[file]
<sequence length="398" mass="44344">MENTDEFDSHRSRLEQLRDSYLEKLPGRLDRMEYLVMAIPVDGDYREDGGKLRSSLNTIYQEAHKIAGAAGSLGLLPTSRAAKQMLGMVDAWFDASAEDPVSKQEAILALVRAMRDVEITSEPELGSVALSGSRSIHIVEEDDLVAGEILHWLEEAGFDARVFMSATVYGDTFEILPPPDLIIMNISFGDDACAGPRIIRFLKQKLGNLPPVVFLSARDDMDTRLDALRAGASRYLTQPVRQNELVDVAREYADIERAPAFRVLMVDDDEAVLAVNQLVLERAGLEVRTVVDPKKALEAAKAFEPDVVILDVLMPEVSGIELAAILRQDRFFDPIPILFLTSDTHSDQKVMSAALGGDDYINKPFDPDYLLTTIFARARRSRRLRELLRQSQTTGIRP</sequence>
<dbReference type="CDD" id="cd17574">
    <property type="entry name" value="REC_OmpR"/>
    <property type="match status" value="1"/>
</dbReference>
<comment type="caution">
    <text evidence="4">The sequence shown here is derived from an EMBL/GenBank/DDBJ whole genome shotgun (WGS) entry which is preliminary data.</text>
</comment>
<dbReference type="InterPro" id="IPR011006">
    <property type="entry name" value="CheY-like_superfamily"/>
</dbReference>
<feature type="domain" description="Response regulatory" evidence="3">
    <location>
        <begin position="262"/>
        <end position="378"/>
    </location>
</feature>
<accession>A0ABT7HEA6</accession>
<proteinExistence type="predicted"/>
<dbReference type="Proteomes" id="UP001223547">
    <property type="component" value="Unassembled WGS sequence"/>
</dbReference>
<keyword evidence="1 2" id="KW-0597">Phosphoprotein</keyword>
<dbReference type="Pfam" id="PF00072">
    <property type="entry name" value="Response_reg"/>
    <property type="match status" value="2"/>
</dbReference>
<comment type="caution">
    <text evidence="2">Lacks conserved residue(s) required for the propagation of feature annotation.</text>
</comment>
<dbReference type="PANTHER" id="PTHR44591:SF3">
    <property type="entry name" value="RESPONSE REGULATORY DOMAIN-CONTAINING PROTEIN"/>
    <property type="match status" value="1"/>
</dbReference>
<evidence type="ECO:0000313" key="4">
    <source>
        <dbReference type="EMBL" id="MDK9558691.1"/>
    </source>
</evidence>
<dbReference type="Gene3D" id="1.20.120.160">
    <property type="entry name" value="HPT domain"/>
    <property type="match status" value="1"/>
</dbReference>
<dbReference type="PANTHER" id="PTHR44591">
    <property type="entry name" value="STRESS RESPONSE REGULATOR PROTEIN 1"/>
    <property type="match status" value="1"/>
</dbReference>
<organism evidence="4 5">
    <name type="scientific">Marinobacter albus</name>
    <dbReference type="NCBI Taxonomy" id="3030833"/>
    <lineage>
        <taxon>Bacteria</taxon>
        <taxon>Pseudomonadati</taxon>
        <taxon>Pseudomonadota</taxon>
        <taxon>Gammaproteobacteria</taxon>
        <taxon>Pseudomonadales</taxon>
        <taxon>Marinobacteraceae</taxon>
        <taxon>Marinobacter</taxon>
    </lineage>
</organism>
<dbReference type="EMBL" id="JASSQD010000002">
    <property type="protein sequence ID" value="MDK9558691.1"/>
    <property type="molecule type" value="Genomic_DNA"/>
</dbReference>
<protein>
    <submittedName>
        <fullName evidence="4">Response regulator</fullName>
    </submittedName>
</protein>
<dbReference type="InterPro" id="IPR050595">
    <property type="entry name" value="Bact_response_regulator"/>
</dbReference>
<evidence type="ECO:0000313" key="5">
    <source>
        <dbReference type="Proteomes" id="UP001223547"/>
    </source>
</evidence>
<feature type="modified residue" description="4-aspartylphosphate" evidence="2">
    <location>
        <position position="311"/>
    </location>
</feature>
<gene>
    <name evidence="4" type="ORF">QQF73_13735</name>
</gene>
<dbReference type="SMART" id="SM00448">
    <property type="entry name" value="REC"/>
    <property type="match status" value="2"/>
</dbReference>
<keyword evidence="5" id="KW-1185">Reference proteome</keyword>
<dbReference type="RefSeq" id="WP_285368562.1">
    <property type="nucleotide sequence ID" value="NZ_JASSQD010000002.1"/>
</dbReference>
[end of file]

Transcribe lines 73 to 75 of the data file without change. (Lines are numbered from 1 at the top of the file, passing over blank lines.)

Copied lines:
<evidence type="ECO:0000313" key="5">
    <source>
        <dbReference type="Proteomes" id="UP001223547"/>